June 16, 2015
We had the pleasure to welcome artist Cathy Stubington who visited us from the Interior to facilitate our May Art Fundamentals session. Cathy is a committed artist who has championed some fascinating community engaged projects in her rural community of Enderby in the Interior of BC. She also was one of the six Infusion Cohort teaching artists who collaborated for a period of three years with M.V. Beattie Elementary to discover and develop ways to bring arts integration based practices into the classroom.
Cathy is the artistic director of Runaway Moon Theatre and has led many creative experiences for young people that have been showcased in the ArtStarts Gallery, including A Bird's Eye View of Enderby, Sheep's Calendario, Fish Prayer Flags and Looking at Sings in Nature. The current exhibition at the ArtStarts Gallery, At the Intersection: Where Art and Education Meet, also features some of her most recent projects that celebrate the intersections between art and other subject areas.
The artist initiated the session by introducing her practice — and the gallery itself became a talking piece that she was able to use as she shared her trajectory as a community engaged artist and brought up elements of her integrated philosophy of arts and education.
Underlying themes of Cathy's work include the strong connection with the natural world and our interdependence with it, as well as the importance of local knowledge, values and the active community participation that brings these projects together. It is evident in her projects how young people connect with their local surroundings — understanding natural cycles, animals, forests and rivers — and materialize their responses to these phenomena through an embodied approach to learning. "When making things together," Cathy explained, "what kids make becomes something larger, that then belongs to everybody and builds a sense of community".
We moved into the ArtStarts Lab space for the second half of the session, and Cathy shared a puppet-making technique that she calls "easy paper maché". Using newspaper and tape instead of glue, this is a technique that not only saves a lot of time but also allows both big and small hands to "sculpt" any possible shape with success.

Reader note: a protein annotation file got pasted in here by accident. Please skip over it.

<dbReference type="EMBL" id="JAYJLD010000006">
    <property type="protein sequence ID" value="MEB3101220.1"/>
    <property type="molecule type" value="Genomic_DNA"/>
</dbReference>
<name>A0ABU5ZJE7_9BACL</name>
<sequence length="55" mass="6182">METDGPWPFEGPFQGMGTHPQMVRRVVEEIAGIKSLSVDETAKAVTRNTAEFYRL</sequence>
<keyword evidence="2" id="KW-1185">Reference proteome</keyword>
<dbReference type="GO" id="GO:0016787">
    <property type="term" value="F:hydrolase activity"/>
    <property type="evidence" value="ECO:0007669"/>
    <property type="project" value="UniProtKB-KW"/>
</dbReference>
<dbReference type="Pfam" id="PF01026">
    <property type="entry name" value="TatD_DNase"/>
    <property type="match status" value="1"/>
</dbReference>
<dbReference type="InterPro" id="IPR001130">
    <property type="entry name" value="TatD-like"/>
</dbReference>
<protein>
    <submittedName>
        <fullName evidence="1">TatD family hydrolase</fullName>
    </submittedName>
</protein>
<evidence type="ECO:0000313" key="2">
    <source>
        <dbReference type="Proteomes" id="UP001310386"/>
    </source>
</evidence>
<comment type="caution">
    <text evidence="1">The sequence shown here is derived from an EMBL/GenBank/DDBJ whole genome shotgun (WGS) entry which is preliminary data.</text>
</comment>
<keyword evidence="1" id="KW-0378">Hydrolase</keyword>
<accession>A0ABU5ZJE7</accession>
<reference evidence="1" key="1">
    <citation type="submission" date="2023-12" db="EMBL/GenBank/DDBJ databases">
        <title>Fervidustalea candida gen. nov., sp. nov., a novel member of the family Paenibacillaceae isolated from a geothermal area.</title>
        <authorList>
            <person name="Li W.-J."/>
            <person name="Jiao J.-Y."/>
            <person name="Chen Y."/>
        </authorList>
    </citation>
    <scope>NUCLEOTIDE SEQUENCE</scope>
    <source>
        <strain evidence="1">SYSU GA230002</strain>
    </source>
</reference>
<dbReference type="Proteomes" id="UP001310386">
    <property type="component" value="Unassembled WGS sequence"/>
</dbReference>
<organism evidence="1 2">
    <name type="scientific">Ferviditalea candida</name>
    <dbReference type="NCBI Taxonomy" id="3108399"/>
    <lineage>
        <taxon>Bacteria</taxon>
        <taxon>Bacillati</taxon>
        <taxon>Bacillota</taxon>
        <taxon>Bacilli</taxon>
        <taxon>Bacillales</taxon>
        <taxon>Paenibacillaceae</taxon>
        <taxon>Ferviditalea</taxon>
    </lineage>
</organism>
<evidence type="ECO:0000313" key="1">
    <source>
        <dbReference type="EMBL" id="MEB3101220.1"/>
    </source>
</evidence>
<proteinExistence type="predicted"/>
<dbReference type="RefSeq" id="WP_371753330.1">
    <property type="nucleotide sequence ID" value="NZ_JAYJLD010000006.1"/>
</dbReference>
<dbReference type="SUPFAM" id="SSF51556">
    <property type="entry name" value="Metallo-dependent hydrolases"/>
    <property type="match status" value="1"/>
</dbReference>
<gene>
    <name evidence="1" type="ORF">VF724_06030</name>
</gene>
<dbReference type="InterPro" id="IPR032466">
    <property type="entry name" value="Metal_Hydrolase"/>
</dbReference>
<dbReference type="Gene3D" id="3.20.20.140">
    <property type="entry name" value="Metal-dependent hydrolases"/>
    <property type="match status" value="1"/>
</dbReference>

Each workshop participant began the hands-on process by selecting an image of an insect local to British Columbia. After identifying some facts and information about the insect, they made nametags featuring insects, such as Dragonfly (Sypterum Obtrusum), Giant Silk Moth (Hyalophora Euryalus) and Western Tiger Beetle (Cicindela Oregona).
Here's what some workshop participants had to say about the day:
"What I am taking away from this experience is that you must let students take ownership, have decision making and direction in their artwork."
"I have two extension projects to do in June as a result of this workshop. My students will love them and they will offer further opportunities for them to share what they've learned."
"I liked how the facilitator created an environment that was very encouraging."
"The hands-on experience really cements the ideas. The length of the session was perfect in order to have enough time and ask questions and have meaningful discussions."
"This experience made me realize the importance of sharing ideas, and the importance of community based projects."
"Making art together is a holistic experience that nurtures intelligences socially, interpersonally, emotionally, spiritually, physically, in a way that no other vehicle can."
It was an inspiring day and everyone learned valuable teachings from an artist who has transformed her community and made an impact on many young lives. Thanks to Cathy for sharing her practice and passion!
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